MORGANTOWN, W.Va. -- Jordan Woodard's missed free throw cost Oklahoma a chance to upset No. 7 West Virginia in regulation, but the senior guard made amends in overtime.
Woodard's length-of-the-court drive and layup with 2.5 seconds left gave the Sooners a stunning 89-87 road victory Wednesday night.
"We had to gut it out in a tough environment," said Woodard, who scored 18 of his 20 points after halftime. "I just tried to redeem myself after missing the free throw. My team told me to go attack."
Despite trailing by 15 points in the final 10 minutes of regulation, Oklahoma (8-9, 2-4 Big 12) handed West Virginia (15-3, 4-2) its first home loss this season after 11 wins.
West Virginia's Jevon Carter finished with 23 points, 11 rebounds and six assists but made only one of two free throws with 7.8 seconds left in overtime, keeping the score tied.
That set up Woodard's decisive play, where he raced downcourt undeterred by West Virginia's normally tough defense. No trap ever materialized as he angled into the lane and hit a leaning layup over Mountaineers guard Tarik Phillip.
"Us not playing D again," said West Virginia forward Nathan Adrian. "Not like we played much the whole game, but especially that play."
Adrian added 14 points and Elijah Macon scored a season-high 13 for the Mountaineers, who missed 5-of-7 free throws in the extra period.
Kameron McGusty scored 17 points and Jamuni McNeace added 14 for the Sooners.
Woodard, an 86 percent foul shooter, missed a free throw with 3.1 seconds left in regulation after his basket tied it at 77. He had made 31 of his last 33 before the miss.
Carter scored over 6-foot-9 Khadeem Lattin with 19.3 seconds left to put West Virginia up 77-75.
Largely unbothered by Press Virginia's full-court harassment, Oklahoma erased second-half deficit, pulling even at 69 on Rashard Odomes' layup. The Sooners were averaging 14 turnovers per game but committed only 12.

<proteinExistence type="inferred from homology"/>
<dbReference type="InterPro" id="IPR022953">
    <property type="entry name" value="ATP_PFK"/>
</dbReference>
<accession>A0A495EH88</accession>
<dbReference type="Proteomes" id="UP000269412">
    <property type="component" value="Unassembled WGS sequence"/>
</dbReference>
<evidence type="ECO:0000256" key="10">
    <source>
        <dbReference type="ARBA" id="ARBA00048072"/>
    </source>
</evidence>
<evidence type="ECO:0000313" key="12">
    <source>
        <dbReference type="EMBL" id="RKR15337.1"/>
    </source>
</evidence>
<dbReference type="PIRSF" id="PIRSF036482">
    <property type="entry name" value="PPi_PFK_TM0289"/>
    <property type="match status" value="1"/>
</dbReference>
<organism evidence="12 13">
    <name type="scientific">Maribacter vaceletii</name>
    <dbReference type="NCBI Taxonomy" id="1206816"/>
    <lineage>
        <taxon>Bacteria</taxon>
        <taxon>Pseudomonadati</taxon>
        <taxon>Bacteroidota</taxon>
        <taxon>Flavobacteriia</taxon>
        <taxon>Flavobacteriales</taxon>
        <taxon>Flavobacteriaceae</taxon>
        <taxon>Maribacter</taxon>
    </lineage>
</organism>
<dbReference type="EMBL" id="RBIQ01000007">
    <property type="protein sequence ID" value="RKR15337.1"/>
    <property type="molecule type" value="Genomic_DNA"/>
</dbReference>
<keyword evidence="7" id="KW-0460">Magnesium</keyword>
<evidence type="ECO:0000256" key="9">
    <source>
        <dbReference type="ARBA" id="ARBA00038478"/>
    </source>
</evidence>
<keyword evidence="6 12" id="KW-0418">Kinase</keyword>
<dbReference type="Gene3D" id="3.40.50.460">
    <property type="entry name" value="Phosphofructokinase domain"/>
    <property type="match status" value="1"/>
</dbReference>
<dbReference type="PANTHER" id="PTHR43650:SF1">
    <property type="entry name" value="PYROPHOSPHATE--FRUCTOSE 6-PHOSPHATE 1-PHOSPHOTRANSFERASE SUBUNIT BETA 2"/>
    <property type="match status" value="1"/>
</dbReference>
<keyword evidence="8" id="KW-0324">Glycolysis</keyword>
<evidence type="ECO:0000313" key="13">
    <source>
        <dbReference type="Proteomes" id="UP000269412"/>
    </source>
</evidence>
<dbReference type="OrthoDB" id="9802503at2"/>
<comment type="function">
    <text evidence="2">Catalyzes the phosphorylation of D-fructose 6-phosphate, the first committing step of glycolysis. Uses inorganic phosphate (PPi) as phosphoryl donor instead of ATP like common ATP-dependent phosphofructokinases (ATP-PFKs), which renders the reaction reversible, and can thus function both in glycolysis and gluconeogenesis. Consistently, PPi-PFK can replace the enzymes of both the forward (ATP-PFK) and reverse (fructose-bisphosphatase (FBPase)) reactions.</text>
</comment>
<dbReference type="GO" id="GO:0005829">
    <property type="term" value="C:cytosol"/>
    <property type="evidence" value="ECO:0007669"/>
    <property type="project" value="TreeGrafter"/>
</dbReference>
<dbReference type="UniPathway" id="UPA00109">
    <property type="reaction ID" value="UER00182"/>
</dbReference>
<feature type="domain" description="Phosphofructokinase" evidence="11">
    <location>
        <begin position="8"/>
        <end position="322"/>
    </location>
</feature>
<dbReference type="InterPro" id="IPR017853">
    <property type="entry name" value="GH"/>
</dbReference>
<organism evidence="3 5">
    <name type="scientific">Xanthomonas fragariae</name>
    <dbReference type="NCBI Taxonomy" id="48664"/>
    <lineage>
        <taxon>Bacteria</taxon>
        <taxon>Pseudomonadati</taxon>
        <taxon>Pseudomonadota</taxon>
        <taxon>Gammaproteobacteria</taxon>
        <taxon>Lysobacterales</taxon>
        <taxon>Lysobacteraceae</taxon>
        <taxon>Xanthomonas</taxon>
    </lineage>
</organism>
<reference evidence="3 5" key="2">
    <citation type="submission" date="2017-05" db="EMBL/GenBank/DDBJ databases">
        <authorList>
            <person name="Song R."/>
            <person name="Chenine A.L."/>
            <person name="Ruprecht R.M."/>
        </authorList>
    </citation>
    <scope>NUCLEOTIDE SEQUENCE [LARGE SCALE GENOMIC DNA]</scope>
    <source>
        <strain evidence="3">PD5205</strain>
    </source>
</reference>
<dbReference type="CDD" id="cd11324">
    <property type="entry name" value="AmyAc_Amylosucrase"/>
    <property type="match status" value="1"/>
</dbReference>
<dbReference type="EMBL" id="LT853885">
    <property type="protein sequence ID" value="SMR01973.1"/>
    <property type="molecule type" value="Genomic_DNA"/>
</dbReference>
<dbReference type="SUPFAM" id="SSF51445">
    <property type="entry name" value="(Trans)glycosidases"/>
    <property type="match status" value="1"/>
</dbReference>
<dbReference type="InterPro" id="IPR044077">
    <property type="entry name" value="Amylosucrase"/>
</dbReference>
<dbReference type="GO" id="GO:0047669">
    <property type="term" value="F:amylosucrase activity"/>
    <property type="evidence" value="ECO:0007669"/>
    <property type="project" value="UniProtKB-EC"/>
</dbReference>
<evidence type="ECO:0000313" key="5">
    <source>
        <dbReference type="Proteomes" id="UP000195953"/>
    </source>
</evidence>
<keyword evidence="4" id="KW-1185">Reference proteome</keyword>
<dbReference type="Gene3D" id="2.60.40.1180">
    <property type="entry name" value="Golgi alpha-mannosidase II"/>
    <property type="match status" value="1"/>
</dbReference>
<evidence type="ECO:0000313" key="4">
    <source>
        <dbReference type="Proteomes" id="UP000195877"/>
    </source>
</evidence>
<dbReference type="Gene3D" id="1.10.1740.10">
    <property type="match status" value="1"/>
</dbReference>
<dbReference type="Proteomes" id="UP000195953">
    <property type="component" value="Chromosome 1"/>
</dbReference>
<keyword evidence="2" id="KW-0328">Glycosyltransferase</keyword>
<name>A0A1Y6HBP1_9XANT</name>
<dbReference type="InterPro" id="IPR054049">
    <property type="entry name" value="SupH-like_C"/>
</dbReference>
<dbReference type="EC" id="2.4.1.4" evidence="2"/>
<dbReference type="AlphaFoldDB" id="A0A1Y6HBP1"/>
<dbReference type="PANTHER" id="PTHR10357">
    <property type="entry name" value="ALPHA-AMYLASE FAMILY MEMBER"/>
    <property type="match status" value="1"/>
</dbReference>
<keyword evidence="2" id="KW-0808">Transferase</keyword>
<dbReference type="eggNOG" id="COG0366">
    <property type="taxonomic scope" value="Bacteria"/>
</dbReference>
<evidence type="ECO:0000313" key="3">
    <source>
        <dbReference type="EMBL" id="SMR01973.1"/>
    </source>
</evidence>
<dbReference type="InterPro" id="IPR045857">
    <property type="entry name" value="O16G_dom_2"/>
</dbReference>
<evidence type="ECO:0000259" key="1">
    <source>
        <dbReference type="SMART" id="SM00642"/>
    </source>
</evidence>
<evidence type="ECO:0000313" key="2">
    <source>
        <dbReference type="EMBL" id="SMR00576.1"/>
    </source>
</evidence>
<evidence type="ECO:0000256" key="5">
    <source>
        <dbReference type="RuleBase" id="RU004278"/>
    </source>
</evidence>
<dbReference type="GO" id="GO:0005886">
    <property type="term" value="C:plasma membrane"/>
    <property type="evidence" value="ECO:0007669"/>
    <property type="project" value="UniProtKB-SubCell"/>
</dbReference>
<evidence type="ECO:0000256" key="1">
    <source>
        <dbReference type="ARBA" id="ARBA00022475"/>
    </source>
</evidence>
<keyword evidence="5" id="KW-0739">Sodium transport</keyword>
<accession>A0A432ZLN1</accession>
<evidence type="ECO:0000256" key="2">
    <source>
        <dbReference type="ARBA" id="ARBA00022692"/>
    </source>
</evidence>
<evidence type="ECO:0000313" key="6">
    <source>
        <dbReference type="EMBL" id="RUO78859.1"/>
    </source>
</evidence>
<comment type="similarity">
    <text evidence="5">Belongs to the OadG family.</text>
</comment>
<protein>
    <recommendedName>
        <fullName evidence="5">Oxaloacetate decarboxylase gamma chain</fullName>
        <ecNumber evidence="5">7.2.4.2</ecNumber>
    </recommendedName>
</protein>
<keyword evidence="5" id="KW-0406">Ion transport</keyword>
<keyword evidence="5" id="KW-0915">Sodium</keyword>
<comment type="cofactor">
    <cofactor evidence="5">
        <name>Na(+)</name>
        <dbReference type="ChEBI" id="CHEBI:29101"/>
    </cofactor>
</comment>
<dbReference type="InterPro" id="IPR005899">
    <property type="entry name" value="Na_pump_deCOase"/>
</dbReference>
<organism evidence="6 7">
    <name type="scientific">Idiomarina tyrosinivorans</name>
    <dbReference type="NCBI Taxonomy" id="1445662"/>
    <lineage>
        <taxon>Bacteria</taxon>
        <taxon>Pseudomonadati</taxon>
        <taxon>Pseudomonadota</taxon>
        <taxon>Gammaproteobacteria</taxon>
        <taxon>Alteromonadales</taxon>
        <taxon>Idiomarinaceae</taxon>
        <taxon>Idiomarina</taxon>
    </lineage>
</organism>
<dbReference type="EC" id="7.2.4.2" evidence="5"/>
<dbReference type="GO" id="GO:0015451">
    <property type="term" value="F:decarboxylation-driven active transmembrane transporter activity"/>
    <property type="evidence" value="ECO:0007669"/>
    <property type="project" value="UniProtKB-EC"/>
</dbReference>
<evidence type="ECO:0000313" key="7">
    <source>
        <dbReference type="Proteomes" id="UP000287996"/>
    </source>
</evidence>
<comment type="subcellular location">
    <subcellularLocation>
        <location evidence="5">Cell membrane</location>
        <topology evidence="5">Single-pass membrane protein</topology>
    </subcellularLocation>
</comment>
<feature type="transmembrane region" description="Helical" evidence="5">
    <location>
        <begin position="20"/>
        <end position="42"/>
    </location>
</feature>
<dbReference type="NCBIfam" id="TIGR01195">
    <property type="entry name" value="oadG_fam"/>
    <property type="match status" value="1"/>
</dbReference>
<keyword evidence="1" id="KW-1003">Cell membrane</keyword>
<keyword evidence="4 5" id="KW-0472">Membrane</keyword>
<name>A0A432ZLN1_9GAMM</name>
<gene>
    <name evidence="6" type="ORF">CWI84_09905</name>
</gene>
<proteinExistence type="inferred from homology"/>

"Anytime you play West Virginia you'll take that for sure," said Oklahoma coach Lon Kruger. "Their press is great. We just were able to not let it kill us tonight."
The Sooners led 37-34 at half, getting 12 points each from McNeace and McGusty, who had combined to average only 11 points per game.
By midway through the second half, West Virginia seemed to have the game in control. Adrian's driving layup and 3-pointer began a 6-of-6 shooting stretch and a 14-0 run that ballooned the margin to 66-51.
A situation that looked like curtains for the inexperienced Sooners instead became a riveting comeback.
"Our team being young right there might be better, because they didn't know they weren't supposed to do it," Kruger said.
NOTES: Sooners G Jordan Woodard, coming off a 14-for-14 foul-shooting performance against Texas Tech, missed a second-half free throw to stop his streak at 18 straight. ...Former West Virginia player John Flowers, a member of the 2010 Final Four team, used a timeout to make a courtside proposal to his girlfriend. ...Sooners F Jamuni McNeace reached double figures only once previously in 43 games, scoring 13 against Memphis last month. ... Mountaineers G Jevon Carter on squandering the big second-half lead: "We let up. We thought that since we had a lead the game was over. WE stopped guarding, started giving them easy shots."